I wouldn’t call this augmented reality. Just a badly implemented gimmick. Considering that the project I helped crowdfund had promised environment mapping, meaning that the scares would be appearing in your play area. Ghostly figures appearing in doorways, etc. All in the hopes of creating a “breathtakingly scary experience”. Sadly, that’s not what I got when I walked into my bathroom, the light went out and I watched a video of a person in period costume and a mask sitting in a puddle (of blood?) on the floor, while someone else scurried past in a totally black space. At least in Pokémon Go makes Pikachu stand on my couch sometimes.

The acting is cheesy, the graphics are ok at best, the sound design is fair. Nothing about this game should make you want to spend just under £3 for this on Google Play

Pros:

  • Short
  • Over Quickly
  • Good costumes

Cons:

  • Not worth the money
  • Cheesy acting
  • Not nearly as AR as it claims to be.

Overall: 2/10

Night Terrors: Bloody Mary is out now on Android & iOS.

E3 2018 Hype Train

Choo choo. All aboard the hype train.

It’s nearly time for E3. So let’s have a look at all the awesome things that we can get overly excited about, and start getting our pre-orders in for this stuff.

Ringo Starr [narrating]: “Oh no, there’s been a terrible accident. The hype train’s derailed and smashed into the Sodor nuclear power plant.”

Janeiac: That doesn’t seem good Ringo. Should we call someone?

RS: It’s too late Janey. Look there.

Kevan Brighting [narrating]: Ringo was right. As Janeiac looked, she saw Sir Topam Hatt’s face start to blister and melt off as he screamed and screamed and screamed and screamed and screamed. And then his eyes melted too.

KB: It was absolutely horrific. Probably most horrifying thing she’d ever seen, and she’d once walked in on her mother having sex with a hairy pot dealer when she was 12. Sometimes she still had a memory of that monumentally hairy set of bouncing buttocks. It was not a visual memory, but was still scarred into her mind.

KB: Janeiac wondered if this was perhaps more tasteless advertising from the people that brought you the dismembered corpse that came with Dead Island. She felt deep in the very core of her being that somehow, all of this must have something to do with the E3 article that she’d planned to write.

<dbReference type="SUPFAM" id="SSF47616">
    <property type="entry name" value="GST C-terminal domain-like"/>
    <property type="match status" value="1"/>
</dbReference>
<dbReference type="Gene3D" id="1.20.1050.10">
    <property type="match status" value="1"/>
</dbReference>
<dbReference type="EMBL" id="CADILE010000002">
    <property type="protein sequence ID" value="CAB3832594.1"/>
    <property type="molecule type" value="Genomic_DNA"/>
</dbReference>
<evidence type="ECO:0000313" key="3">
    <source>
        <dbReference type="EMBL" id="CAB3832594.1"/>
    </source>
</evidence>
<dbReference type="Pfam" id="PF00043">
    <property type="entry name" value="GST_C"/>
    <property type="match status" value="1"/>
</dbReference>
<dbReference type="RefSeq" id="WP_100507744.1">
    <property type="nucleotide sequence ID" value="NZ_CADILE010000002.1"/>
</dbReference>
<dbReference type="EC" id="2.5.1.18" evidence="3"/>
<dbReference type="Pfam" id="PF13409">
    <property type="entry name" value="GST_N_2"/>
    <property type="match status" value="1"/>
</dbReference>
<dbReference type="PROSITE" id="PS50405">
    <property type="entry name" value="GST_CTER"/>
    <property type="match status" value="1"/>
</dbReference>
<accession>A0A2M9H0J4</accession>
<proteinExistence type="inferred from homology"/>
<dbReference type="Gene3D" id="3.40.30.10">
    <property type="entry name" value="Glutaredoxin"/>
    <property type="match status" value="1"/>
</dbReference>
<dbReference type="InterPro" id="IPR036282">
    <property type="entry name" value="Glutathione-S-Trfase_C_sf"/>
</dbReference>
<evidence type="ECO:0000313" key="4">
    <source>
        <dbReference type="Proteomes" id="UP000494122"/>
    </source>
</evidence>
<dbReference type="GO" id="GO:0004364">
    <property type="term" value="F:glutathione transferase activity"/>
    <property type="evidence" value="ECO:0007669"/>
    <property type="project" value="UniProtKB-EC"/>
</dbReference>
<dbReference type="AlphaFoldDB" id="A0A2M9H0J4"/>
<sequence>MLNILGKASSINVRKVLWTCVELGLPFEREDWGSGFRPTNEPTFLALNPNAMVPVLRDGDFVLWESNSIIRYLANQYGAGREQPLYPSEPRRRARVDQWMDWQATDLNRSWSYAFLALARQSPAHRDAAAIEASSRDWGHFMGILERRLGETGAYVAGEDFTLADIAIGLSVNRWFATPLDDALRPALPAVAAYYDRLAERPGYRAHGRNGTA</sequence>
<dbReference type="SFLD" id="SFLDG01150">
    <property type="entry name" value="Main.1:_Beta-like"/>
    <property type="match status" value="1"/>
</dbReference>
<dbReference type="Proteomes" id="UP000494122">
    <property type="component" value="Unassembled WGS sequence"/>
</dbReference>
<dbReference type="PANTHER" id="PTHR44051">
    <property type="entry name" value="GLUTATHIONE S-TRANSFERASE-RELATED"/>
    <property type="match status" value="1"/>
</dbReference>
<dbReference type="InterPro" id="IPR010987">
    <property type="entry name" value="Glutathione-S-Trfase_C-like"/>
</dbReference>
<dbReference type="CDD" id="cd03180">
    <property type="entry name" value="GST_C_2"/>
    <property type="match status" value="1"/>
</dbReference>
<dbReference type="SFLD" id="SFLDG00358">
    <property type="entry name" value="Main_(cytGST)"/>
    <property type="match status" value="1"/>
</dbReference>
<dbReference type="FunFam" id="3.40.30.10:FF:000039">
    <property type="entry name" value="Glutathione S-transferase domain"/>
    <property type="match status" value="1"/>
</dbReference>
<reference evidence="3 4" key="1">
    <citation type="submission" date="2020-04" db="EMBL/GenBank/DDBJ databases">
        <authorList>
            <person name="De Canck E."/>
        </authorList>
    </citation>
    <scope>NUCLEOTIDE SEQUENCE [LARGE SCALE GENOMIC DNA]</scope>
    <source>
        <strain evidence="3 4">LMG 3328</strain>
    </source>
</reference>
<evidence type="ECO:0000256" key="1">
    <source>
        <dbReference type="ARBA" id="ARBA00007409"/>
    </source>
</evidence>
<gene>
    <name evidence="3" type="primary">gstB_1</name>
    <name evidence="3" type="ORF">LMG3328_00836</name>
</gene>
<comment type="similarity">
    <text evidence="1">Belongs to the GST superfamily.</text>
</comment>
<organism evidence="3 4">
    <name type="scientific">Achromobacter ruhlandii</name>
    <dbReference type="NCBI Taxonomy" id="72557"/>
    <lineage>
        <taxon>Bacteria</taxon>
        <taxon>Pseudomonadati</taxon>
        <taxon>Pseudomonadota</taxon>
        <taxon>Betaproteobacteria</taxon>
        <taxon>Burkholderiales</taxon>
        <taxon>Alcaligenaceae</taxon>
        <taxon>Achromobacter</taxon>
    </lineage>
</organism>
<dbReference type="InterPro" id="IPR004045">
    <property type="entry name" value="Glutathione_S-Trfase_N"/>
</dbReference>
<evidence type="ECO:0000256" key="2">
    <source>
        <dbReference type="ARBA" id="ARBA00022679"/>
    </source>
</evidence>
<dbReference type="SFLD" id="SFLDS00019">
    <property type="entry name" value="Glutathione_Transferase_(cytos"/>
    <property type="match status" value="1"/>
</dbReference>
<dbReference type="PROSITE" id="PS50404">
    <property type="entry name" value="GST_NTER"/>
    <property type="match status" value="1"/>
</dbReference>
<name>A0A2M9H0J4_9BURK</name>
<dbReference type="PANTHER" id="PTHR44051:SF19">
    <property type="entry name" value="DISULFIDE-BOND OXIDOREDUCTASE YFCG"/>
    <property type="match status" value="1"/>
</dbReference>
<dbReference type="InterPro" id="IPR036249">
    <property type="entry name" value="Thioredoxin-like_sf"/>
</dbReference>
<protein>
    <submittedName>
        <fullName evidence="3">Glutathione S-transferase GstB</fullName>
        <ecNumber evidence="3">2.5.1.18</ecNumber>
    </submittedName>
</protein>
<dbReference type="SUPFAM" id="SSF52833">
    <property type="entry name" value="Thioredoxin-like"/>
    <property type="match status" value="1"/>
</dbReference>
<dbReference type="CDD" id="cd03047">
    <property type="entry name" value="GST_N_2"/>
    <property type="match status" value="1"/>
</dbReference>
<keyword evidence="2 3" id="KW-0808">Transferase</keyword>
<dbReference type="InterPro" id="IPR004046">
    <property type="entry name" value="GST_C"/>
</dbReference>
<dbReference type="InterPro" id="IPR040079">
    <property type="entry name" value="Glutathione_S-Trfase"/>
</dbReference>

Richard Ridings [narrating]: It is pay day!

J: What are you doing here?

RR: There are unspeakable horrors unfurling. It seemed appropriate. Also, I had to get out of that dungeon, the yoghurt was starting to go off and it smelled worse than a bile demon’s foreskin after a week of humping a handful of its own faeces.

RS: I think we’re losing track of this whole E3 thing.

Morgan Freeman [narrating]: They were, in fact, losing track of the whole E3 thing. People were supposed to be getting excited about the latest electrical wizardry, but sadly, everyone was too distracted by the fact that, Thomas was on fire, nuclear waste was turning biological matter to cancerous soup, and Richard Ridings had forced me to think about a bile demon’s foreskin.

RS: At that moment, Spencer pulled up and expressed his disappointment in the assembled narrators.

RR: A tory has entered your dungeon!

Spencer: I’m very disappointed in all of you assembled narrators.

J: Oh, do fornicate off, you David Cameron looking twunt.

RS: Spencer had to admit that he did rather look like David Cameron. Right up until the meteor fell from the sky and turned him into sheet metal.

All: [4.27 minutes of riotous laughing]

MF: Such laughter in the face of a world falling to pieces was a much needed tonic. Everything had gotten rather dark of late in the world and laughter was really all anyone had left in the face of utter unpleasantness.

Edward Norton [narrating]: I never felt so alive as when the earth began to spew boiling lava that pushed up the train tracks, causing Gordon and Percy to go flying at high speed into the air. The whole world was tearing itself apart and I couldn’t help but notice Reggie Fils-Aimé, sitting on his horde of ill-gotten Amiibo and wrapping gaffer tape around his head like a discount balaclava, while laugh-crying and bleeding from a small graze on his knee, which he got while running too fast with an untied shoe lace.